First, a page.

The Meliorist – It takes you…











{February 26, 2008}   CFLs – not the panacea?

So, yet again, I’ve been driven to question whether there is anything that is good for the environment.  CFLs or Compact Flourescent Lights have been touted as the answer to conserving energy and money in today’s well-lit homes and workplaces.  I had not done the total switchover, but had decided not to buy any more regular bulbs in order to utilize these savers.  So, imagine my surprise when I read this little blurb on Debt Proof Living:

CFLs do use less electricity, but I am not convinced the savings are sufficient to warrant the additional cost to buy them in the first place.
The jury is still out on whether CFLs are better for the environment. So far the companies and federal government haven’t come up with effective ways to get Americans to recycle them. It seems that disposing of them presents more problems than anything they’re supposed to fix. |
CFLs contain toxic mercury. Mercury is a potent neurotoxin, and it’s especially dangerous for children and fetuses. The problem with the bulbs is that they’ll break before they get to the landfill.
They’ll break in containers, or they’ll break in a dumpster or they’ll break in the trucks. Workers may be exposed to very high levels of mercury when that happens. And if they break at home, you run the risk of contaminating your home or yard. CFLs are troublesome.  (DPL, Feb. 2008)

I just heard a story this weekend about the horrific effects of mercury poisoning.  I was aware that mercury was dangerous, but I did not know just how bad the health effects of exposure could be.  I had not heard about these potential negatives of CFLs prior to reading this article.  I had heard a bevy of reasons as to why I should switch, but nothing I read ever provided these caveats.  So, I decided to do some fact checking.

I was relieved to read this blurb at Grist.org:

That said, the mercury in compact fluorescent bulbs currently does not pose a major problem — and you know I don’t take pollutants lightly. In municipalities such as Grist’s hometown of Seattle, which is emphasizing conservation as a cost-cutting measure and pushing CFLs to the point of sending them free to ratepayers, there is an attendant concern about the solid-waste-disposal effects down the road. But let me emphasize: The tiny punctuation of mercury should not stop you from buying CFLs, any more than it stops you from wearing a watch.
One final note: Burning fossil fuels to generate electricity creates mercury pollution. Thus using compact fluorescent bulbs actually reduces mercury pollution, because CFLs use far less electricity than incandescent bulbs.

Hmmmmm… equal to that of a watch battery eh?   That seems pretty darned miniscule.  But, it would not be the first time we had said that the effects would be small only to realize later that the we were wrong, wrong, wrong.  But, then I read this at National Geographic: “One CFL contains a hundred times less mercury than is found in a single dental amalgam filling or old-style glass thermometer, according to the U.S. Environmental Protection Agency (EPA).”  That is pretty miniscule!  And to add fuel to the fire – the reports on CFLs causing mercury pollution problems have been lobbied by Fox News.  Not the most dependable of news sources to be sure.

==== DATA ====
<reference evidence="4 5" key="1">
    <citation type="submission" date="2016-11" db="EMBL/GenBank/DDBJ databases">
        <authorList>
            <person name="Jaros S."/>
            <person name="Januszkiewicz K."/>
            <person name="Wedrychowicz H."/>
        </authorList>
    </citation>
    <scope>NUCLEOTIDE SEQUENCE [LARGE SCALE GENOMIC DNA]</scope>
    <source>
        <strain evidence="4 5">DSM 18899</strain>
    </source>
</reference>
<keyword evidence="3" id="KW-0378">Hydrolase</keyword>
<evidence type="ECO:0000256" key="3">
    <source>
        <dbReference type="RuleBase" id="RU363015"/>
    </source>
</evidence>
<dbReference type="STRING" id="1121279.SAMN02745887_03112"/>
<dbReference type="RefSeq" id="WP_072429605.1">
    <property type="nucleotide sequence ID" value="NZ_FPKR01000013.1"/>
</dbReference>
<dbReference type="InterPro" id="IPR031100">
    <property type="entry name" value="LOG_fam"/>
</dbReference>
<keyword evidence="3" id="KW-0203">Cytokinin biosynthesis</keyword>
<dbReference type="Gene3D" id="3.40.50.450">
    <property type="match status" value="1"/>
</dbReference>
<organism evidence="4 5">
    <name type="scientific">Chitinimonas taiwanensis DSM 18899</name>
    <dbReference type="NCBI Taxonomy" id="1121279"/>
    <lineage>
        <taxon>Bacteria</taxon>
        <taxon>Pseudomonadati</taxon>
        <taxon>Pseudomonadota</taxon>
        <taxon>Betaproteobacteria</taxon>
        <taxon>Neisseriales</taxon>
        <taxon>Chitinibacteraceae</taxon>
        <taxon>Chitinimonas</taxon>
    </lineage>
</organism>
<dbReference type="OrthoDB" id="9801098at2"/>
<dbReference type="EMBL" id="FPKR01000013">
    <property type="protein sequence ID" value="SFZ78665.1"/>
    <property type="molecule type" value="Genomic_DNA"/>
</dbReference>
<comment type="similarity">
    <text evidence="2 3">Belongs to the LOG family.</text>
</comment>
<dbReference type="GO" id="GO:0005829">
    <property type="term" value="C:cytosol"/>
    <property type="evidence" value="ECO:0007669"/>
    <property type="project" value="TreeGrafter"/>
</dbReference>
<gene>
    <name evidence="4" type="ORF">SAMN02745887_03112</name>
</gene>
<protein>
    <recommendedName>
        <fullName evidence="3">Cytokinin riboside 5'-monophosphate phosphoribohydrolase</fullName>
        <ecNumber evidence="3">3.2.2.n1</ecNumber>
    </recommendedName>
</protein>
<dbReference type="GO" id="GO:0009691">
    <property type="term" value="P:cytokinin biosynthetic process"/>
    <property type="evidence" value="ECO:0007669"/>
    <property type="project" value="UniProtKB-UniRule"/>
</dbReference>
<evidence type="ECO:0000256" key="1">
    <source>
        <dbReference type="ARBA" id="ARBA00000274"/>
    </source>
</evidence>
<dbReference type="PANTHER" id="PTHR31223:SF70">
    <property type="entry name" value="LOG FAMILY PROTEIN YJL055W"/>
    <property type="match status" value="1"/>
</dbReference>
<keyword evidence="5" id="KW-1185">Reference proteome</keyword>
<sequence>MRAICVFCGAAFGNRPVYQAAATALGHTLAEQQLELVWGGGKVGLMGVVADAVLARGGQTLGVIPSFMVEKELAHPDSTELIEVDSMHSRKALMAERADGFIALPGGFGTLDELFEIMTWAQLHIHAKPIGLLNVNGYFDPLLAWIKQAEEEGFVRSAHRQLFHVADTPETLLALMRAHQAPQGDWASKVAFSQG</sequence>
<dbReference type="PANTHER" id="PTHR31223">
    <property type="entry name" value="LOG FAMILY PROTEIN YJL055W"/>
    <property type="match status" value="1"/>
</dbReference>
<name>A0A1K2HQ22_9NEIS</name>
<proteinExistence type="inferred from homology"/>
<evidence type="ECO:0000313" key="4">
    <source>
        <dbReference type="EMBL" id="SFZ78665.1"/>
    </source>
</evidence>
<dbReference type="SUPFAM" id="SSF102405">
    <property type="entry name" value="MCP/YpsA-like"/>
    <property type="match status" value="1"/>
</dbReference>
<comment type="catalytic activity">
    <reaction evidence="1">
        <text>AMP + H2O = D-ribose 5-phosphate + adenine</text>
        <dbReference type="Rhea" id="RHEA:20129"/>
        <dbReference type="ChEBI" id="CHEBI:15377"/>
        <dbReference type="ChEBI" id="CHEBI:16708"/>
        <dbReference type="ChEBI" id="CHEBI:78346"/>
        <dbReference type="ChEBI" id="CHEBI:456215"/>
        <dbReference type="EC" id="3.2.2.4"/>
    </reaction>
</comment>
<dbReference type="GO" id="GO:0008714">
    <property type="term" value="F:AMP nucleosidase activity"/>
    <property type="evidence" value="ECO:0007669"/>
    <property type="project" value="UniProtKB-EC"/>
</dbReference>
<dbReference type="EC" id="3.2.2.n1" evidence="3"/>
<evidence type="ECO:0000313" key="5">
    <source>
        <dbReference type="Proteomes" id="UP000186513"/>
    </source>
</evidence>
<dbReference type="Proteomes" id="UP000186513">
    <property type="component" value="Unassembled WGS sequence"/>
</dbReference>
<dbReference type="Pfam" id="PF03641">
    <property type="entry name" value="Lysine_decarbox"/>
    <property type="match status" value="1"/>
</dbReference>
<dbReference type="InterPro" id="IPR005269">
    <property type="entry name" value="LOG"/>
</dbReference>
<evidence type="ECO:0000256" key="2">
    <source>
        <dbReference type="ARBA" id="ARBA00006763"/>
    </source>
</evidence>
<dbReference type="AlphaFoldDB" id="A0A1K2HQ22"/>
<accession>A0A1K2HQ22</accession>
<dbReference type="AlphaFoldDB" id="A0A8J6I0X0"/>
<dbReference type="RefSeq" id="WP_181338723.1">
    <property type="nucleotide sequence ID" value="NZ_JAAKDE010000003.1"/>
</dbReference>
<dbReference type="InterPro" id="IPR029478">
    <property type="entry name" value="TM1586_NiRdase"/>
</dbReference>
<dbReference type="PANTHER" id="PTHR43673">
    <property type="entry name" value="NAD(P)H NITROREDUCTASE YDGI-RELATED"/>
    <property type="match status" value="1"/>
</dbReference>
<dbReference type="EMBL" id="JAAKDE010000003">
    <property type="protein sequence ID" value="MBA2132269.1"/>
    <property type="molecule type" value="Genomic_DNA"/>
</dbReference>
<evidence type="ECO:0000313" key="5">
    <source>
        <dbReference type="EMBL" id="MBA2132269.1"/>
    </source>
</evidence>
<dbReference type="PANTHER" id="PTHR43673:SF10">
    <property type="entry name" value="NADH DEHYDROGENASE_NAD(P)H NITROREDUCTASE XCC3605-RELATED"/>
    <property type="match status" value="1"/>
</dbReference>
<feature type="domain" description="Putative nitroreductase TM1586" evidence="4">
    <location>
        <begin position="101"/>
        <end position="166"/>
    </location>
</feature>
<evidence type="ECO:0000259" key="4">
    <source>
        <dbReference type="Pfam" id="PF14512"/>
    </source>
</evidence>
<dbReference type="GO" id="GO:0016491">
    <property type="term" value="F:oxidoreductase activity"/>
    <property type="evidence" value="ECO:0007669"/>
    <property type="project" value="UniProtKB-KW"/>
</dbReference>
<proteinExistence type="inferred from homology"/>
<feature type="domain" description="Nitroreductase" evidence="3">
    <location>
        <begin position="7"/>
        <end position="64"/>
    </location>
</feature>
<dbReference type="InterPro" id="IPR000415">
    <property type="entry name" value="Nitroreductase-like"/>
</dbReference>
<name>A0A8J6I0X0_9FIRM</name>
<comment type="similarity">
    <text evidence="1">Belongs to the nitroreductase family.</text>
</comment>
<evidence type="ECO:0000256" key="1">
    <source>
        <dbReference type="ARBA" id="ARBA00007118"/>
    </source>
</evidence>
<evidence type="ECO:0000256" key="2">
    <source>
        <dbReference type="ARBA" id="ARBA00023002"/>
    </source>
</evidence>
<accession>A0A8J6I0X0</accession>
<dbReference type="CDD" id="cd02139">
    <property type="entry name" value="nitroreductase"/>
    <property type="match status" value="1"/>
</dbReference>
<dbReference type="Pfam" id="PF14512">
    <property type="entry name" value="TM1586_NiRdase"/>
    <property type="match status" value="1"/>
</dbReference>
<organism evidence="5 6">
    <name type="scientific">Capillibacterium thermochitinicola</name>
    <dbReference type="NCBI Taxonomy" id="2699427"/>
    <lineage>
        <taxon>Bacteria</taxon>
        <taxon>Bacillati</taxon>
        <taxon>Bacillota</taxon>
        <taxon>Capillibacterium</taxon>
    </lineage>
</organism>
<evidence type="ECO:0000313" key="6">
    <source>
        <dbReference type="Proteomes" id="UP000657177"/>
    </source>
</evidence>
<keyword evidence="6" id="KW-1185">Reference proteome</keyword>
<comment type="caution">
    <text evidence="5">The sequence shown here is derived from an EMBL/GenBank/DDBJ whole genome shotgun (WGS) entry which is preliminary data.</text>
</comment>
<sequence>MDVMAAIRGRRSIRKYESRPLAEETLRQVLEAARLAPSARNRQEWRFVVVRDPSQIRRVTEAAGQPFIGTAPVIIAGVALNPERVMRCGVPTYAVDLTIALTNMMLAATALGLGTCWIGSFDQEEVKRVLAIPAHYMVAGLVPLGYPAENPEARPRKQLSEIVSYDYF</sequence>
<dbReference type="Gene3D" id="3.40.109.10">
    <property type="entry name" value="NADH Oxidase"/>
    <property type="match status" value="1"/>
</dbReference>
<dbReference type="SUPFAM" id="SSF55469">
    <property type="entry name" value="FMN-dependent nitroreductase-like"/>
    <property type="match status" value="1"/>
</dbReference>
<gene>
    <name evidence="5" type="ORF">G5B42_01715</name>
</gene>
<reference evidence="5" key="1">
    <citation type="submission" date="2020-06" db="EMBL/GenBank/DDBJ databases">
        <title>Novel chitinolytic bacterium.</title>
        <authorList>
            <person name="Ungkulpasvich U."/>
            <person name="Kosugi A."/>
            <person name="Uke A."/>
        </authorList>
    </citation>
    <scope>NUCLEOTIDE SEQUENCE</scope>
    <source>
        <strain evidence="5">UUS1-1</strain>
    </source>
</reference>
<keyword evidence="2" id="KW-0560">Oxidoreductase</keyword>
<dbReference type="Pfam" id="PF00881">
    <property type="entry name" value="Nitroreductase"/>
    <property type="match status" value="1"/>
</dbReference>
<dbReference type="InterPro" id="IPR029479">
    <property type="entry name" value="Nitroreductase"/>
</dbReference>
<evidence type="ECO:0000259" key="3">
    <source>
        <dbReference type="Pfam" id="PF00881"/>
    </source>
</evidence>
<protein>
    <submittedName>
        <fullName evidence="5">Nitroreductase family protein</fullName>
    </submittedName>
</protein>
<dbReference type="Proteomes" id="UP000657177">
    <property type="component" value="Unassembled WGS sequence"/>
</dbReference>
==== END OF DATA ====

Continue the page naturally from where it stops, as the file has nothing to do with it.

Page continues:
I’ll finish up with this quote from the National Geographic article:  “”By using less electricity, CFLs help reduce mercury emissions from coal-burning power plants, which are the largest source of human-caused mercury emissions in the United States,” said agency press officer Ernest Jones.”  I  feel like my previous decision to make the switchover to CFLs is a good one.  And I feel like I’m glad that I explored the issue further after reading the Debt Proof Living article.  Although I think that publication has some valuable money-saving information each month – it just proves that rumors and twisted reporting can call any concept into question if we are not careful.

So, get those CFLs burning – just be as careful as you can with them to prevent breakage and if possible, take them to a recycling or toxic waste facility when they burn out instead of throwing them in the garbage.  And do the same with those watches that stop running!  And those old thermometers you have laying around!

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{February 26, 2008}   The Meliorist Returns…

I am returning from a long hiatus….its been a really busy six months and I’ve been trying to figure out where to focus my energies.  I have realized that although I have a ton of interest areas and a lot of things I would like to do, I need to focus my energies on a few things at a time.  I’ve spent the last six months focused on my job.  Since it was my first six months in this position, I felt like it was important to focus my energies on that.  But, I’ve also dipped my toe in the water of a few other bodies of water.  Although a few of those things seemed to be right at the time, my interest of them quickly wained.  I have some issues with commitment – no doubt about that.  But, I think its more of a problem with focus.  I just have too many things I want to do in life.

So, I’m returning to this blog in the hopes of focusing some of that energy into a blog about my political frustration, sharing knowledge that may help (or frustrate) others, and hopefully to spur people to think about multiple sides of an issue.

Its almost the end of February in this leap year – and if nothing else remains the same, time always seems to fly.  But, its still pretty early in the year and I’m jumping back in at a key time in US politics.

So, here’s to getting out there, gathering information and then taking the important step of acting on it when necessary!  It takes you!



et cetera